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Raymond Poincaré

Biography of Raymond Poincaré

Raymond Poincaré
Raymond Poincaré

Raymond Poincaré (1860-1934) was the first person from overseas to be elected Rector of the University. He held the office from 1914 until 1919.

Poincaré was a former Prime Minister who had been elected President of France in 1913. After his country and Britain went to war with Germany in August 1914, the political clubs at the University agreed to issue a joint invitation to him to stand unopposed for the rector's office, as a gesture to "the close bond of union between France and Great Britain". The candidates who had previously been nominated to stand in the election agreed to withdraw.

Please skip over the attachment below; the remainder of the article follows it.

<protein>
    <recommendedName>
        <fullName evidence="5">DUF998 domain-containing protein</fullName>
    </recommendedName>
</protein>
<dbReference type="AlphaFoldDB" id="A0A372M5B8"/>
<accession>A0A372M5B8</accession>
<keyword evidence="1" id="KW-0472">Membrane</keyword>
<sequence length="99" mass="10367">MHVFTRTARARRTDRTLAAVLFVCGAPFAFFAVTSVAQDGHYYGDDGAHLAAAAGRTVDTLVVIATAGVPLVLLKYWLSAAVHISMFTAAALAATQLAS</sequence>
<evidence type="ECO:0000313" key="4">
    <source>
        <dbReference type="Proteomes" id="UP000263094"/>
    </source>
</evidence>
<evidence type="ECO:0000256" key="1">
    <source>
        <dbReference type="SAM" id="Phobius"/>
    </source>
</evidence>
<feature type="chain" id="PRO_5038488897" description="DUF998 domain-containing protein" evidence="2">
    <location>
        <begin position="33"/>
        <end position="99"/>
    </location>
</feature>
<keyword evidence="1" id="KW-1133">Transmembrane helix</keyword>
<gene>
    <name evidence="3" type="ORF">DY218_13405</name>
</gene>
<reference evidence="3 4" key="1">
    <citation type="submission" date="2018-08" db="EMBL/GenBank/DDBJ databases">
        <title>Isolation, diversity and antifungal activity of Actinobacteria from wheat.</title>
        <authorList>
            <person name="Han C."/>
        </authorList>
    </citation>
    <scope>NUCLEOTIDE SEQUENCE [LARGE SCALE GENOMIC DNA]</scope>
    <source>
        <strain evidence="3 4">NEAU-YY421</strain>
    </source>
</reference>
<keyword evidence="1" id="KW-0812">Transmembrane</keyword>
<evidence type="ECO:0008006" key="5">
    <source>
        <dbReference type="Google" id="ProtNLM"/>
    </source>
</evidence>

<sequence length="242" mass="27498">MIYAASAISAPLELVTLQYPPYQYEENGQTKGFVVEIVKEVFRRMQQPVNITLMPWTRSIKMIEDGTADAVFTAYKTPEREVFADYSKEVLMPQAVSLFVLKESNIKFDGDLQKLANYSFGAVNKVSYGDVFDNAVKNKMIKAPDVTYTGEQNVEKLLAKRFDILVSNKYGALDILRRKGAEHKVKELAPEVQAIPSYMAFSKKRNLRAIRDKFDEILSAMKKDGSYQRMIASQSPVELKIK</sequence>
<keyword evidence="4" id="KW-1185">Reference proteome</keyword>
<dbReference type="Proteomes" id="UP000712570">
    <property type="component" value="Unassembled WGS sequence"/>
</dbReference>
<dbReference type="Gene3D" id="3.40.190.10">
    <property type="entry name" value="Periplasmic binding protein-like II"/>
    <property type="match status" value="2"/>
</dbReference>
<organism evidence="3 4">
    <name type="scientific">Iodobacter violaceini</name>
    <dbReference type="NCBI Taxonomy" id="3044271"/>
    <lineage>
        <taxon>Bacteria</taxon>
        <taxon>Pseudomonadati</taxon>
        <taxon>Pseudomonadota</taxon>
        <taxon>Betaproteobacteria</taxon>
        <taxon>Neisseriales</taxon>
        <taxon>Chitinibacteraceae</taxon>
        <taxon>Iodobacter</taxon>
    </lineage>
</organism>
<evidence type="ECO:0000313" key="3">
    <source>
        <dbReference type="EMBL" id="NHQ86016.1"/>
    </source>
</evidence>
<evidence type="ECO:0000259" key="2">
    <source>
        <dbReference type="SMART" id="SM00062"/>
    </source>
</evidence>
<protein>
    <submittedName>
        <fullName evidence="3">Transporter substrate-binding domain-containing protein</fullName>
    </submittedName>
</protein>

In November 1919, the students greeted Poincaré with a spirited rendition of the Marseillaise as he entered St Andrew's Hall to deliver his rectorial address. During the ceremony he was awarded an honorary LLD. He delivered an emotional speech on a day close to the first anniversary of the Armistice, referring to the "auld alliance" and to the sacrifices made by Scottish men and women who fought in France during the war. Afterwards, he was presented with the freedom of the city of Glasgow.

Summary

Raymond Poincaré
Politician

Born 20 August 1860, France.
Died 15 October 1934.
University Link: Honorary Graduate, Rector
GU Degree:
Occupation categories: politicians
Search for this person in the DNB
Record last updated: 28th May 2012

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